Unlike everybody else in the county with an opinion, I’m not going to look for major trends that can be taken from Tuesday’s local election results, or speculate on what it all means.
As Thomas P. “Tip” O’Neill once observed, “All politics is local,” and this week’s local results showed again the winners are usually the candidates who do the best job of blocking and tackling. When viewed in that context, it’s no surprise that Ed Scofield easily won reelection, Heidi Hall topped Duane Strawser, and Measure W crashed in flames.
Scofield’s reelection was the most predictable race. He’s lived here all his life and knows practically everybody in a county where familiarity counts for a lot. He’s also the right person for the district he represents: A conservative in probably the most conservative area of the county.
His opponent, Richard Harris, entered the race at the last moment with no staff in place and little feel for the job–he was quoted in The Union as not knowing supervisor is a paid position. When you’re going to try to topple an entrenched incumbent like Scofield, you have to start campaigning for the job two years before election day, not hours before the filing deadline.
Hall raised more money than her opponent, and ran a high energy campaign while Strawser appeared to be going through the motions. Like her or not, Hall told you where she stands on the issues. It’s hard to know what Strawser stands for because he didn’t take a position on anything–he apparently tried to get elected by not annoying anybody.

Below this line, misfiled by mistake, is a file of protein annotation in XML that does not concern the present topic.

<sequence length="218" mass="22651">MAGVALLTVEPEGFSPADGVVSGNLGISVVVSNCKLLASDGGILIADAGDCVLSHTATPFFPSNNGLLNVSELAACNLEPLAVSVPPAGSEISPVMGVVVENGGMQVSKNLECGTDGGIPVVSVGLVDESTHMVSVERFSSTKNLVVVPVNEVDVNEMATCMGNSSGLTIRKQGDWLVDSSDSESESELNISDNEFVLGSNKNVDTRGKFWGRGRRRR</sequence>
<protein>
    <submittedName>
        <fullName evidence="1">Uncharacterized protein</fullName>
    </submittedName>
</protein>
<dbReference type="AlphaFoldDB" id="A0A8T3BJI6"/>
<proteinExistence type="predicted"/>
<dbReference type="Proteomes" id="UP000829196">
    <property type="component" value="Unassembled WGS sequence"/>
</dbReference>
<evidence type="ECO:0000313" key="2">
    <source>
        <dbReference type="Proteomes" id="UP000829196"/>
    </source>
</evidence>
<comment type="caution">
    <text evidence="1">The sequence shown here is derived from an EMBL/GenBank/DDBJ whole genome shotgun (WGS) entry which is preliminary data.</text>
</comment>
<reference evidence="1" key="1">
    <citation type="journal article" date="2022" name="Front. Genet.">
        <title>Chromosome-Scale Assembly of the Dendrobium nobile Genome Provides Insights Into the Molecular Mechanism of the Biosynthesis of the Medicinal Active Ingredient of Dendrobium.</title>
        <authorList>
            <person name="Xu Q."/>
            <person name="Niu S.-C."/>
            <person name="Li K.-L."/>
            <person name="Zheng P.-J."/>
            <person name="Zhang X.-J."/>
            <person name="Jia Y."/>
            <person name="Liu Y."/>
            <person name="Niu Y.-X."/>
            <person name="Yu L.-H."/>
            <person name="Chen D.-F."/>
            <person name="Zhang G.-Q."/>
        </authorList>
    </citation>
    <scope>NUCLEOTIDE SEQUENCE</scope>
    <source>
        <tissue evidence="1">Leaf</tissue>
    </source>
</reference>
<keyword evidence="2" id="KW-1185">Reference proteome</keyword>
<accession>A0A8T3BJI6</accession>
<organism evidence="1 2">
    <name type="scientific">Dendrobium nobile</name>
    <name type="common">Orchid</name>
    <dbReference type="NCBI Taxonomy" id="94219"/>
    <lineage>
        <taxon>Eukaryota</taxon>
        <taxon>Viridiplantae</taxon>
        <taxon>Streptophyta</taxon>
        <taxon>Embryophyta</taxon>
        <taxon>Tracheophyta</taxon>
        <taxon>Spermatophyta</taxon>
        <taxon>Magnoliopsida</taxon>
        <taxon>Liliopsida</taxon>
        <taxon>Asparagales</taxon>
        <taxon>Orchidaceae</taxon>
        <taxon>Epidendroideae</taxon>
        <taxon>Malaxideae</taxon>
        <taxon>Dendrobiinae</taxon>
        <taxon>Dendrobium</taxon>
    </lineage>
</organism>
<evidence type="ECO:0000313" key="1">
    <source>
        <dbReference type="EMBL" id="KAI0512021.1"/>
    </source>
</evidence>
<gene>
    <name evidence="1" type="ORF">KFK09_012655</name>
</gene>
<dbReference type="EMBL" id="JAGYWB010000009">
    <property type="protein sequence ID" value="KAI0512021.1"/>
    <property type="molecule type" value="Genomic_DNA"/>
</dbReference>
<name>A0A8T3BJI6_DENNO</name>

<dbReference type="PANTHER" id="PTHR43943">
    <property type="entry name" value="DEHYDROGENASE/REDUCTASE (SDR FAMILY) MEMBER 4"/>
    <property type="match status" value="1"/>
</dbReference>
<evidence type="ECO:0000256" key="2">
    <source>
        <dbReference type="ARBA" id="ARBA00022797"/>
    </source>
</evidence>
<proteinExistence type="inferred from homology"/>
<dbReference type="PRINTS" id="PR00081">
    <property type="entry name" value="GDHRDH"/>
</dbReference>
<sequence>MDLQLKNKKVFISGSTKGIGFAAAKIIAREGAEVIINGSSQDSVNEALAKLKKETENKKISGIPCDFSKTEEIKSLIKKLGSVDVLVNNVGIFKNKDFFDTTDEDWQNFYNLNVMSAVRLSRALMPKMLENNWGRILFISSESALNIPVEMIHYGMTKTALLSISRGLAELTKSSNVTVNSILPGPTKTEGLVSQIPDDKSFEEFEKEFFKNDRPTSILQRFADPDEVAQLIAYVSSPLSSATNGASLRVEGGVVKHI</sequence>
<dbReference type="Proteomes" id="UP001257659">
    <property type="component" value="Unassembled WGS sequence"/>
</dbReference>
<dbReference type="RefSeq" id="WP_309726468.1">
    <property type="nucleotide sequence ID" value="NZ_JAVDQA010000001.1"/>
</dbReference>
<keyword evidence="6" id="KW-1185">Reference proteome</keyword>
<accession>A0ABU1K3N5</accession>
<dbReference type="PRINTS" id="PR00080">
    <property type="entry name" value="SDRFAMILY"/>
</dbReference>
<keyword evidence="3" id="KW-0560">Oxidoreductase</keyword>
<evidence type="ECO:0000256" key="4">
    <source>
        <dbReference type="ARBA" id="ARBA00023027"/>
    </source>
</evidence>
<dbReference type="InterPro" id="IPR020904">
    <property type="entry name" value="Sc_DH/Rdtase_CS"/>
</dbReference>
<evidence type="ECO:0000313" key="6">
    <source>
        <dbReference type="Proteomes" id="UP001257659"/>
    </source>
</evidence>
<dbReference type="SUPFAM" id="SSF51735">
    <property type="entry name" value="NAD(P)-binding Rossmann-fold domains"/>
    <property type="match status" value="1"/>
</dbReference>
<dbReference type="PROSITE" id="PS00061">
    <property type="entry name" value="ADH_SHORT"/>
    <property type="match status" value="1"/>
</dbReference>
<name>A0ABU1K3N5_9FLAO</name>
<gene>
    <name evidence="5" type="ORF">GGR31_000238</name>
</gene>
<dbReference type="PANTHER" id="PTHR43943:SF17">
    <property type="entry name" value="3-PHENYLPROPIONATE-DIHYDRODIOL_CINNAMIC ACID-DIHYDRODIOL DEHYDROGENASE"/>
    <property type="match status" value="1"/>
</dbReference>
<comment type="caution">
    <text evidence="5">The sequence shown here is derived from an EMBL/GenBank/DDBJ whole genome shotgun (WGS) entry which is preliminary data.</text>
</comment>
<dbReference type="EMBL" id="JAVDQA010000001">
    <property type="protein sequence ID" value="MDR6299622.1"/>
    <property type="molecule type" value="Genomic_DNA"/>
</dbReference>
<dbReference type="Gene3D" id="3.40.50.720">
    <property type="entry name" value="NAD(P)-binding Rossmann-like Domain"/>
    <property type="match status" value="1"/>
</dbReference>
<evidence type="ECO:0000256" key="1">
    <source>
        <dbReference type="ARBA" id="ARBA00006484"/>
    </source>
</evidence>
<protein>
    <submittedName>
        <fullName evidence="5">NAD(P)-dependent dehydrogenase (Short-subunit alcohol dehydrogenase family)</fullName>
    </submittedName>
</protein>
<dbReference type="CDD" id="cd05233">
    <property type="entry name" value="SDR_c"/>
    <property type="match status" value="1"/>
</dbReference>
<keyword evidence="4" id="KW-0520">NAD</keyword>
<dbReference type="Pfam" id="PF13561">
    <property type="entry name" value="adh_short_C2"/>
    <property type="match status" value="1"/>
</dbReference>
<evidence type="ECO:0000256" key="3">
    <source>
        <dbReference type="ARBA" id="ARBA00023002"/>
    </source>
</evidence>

Strawser also lacked the committed base of support that gave energy to Hall’s campaign. He was viewed as the conservative alternative to Hall, but local conservatives apparently couldn’t get too excited about a Democrat who announced he was going to re-register as “Decline to state.”
Hall clearly benefited by opposing Measure W, which went down in flames despite near unanimous support by the county political establishment. Supporters framed the issue of outdoor cultivation of medical marijuana as a quality-of-life issue, but opponents found plenty of reasons to oppose the measure: The supervisors’ strong-arm tactics in passing yet another “emergency” pot measure, the expense of putting the measure on the ballot, concern for property rights, the belief that prohibition doesn’t work, and the possibility that pot has some medicinal value.
The “no” forces were able to register a lot of people who never voted on Measure S, and they spent a lot money on advertising. The “yes” faction spent little money on the campaign, instead relying on Sheriff Keith Royal and his civilian sidekick, Don Bessee of Smart Approaches to Marijuana, to sell the measure. That clearly didn’t work.
The Board of Supervisors will still be dominated by conservatives, but there will be more 3-2 votes and issues may actually surface at the meetings that get voted down. We may even have public debate of the issues that come before the board.
I know that isn’t much, but around here it passes for progress.